Immigrant Heritage Month

United States By Jessica Houseman June 22, 2022

June is Immigrant Heritage Month, an initiative put forward by I Am An Immigrant to celebrate and highlight the importance and impact of immigrants and their contributions to our economy, culture, and identity.

For its 20-plus-year history, The Western Union Foundation has strongly supported immigrant- and refugee-related causes, and our company has been consistent in advocating for meaningful immigration reform in the U.S. and other nations.

This month, we want to celebrate how immigrants contribute to the rich tapestry that defines the United States, with a solid foundation and focus on family. While each immigrant experience differs from another, one thing remains the same—sacrifice. Sacrifices, such as the steep price of family separation, a stable and comfortable life, and more, are made in the hopes that immigrants can provide a better life for their families. The willingness and commitment to make these sacrifices for the chance at upward mobility is not one taken lightly and should be celebrated accordingly.

Immigration Nation

Today more than 43 million immigrants live in the United States – that’s one in six U.S. workers! The American Dream has been redefined by immigrants courageously leaving their homes, lives, and loved ones to seek opportunity. Upward mobility and opportunity are not just about generating wealth but making enough to support families across the border. Cross-border support accounts for 4% of Mexico’s GDP, and Mexicans account for over 25% of immigrant populations in the U.S.

Remittances sent from the U.S. can pay for food, family healthcare bills, or even cover internet service for younger family members. Almost 95% of remittances that arrived in Mexico in 2021 came from the U.S. While the average value of remittances is about $340, this accounts for only 15% of what an immigrant generally earns. The remaining 85% stays in the countries where they earn the money and is often re-invested into the local economy or saved.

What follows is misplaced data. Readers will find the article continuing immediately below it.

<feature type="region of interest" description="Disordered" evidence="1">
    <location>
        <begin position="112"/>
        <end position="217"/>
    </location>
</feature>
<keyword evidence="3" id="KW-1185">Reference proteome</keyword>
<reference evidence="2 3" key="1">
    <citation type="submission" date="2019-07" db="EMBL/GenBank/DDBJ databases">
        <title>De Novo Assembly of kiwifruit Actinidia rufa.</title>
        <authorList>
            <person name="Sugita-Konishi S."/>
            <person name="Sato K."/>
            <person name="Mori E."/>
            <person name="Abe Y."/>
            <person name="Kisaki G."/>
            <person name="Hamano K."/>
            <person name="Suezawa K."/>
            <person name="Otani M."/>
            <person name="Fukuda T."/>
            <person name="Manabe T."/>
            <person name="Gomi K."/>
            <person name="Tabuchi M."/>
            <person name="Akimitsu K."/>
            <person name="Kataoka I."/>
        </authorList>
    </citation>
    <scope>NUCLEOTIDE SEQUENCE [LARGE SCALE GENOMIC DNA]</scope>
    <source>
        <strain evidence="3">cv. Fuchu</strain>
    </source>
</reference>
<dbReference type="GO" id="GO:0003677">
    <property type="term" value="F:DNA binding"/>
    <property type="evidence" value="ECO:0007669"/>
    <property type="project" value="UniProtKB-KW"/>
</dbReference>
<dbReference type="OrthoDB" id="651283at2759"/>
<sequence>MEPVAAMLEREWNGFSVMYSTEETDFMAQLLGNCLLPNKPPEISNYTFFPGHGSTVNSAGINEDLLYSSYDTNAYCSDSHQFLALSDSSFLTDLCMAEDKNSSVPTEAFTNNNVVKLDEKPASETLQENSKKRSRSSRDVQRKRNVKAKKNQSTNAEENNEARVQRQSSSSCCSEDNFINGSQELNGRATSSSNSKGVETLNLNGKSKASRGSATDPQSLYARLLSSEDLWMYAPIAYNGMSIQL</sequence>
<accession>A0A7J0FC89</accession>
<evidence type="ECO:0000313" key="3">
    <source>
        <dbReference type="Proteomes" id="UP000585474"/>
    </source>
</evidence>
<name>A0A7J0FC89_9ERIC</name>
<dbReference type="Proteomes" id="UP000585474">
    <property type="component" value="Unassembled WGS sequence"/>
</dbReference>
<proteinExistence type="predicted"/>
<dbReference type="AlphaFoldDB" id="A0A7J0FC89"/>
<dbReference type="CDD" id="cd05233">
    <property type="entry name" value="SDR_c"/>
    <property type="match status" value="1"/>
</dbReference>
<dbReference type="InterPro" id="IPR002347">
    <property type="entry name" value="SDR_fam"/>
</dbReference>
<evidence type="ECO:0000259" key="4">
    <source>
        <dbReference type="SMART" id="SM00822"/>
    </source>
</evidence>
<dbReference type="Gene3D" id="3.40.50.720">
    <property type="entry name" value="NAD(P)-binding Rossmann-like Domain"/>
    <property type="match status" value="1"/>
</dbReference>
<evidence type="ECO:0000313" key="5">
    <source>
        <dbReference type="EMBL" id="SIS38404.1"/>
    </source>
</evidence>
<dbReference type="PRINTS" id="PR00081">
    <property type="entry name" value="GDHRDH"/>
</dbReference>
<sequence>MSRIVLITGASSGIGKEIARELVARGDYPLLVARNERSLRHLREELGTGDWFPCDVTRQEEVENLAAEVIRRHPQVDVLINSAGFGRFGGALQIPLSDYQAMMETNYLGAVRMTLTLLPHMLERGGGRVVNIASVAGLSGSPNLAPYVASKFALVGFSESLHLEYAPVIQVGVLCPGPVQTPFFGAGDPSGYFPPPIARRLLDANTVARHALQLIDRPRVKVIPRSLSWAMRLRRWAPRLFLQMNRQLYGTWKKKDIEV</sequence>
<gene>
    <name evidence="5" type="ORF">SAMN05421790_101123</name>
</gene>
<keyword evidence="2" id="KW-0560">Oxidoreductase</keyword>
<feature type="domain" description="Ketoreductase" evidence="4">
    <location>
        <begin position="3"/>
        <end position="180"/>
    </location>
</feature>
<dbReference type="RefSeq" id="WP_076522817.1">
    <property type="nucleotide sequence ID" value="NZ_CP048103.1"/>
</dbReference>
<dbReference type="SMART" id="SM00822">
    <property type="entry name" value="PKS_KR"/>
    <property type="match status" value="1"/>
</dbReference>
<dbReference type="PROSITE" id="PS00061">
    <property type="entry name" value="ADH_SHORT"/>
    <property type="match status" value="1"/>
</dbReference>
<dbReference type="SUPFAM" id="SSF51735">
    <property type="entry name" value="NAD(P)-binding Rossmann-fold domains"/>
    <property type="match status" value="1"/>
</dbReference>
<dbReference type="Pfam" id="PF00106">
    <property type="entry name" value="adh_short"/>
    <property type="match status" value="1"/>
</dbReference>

Immigrants are known for their hard work ethic and aim to secure opportunities for themselves and their families. Industries that benefit most from immigrant labor are construction, professional and administrative services, manufacturing, hospitality, and leisure. A large majority of immigrants in the U.S. were essential workers that kept essential services and businesses running during the coronavirus pandemic. One-quarter of new U.S. businesses are founded by immigrants, including Genesys Works founded by Rafael Alvarez and NetSpend Corporation, MPOWER Labs, and Rêv Worldwide founded by brothers Roy and Bertrand Sosa.

Over 50% of immigrants trust mobile technology to handle their financial needs. Western Union’s app is just one example, making it very easy to transfer money to families across borders. Western Union allows bills to be paid on the go, transfers to recipient bank accounts, cash pick-up, and even enables mobile reloads from the U.S. to loved ones around the world. Our goal is to make things easier and more convenient because we know how important the money immigrants send home to family is.

Funding for the Underserved

Speaking of making things easier, Western Union Foundation and its partners provide tools and resources for workforce training, scholarships for higher education, and direct aid to communities in crisis. While talent may be universal, opportunity is not. So for over 20 years, WU Foundation has invested in changing lives for the better. Through Opportunity Beyond Borders, we collaborate with nonprofits around the world to provide migrants and refugees with the skills needed for better jobs and a chance at a better life. We also respond in times of disaster or humanitarian crises to aid in the rebuilding of communities. Overall, we have funded over 2,000 non-governmental organizations (NGOs) with over $131 million given.

Learn More

Learn more about immigrant and refugee experiences by following #CelebrateImmigrants on social media. Check out Newest Americans, virtually visit the My America: The Exhibit by the American Writers Museum, or look into local events in your city.

Let’s all find ways to celebrate the immigrants in our lives.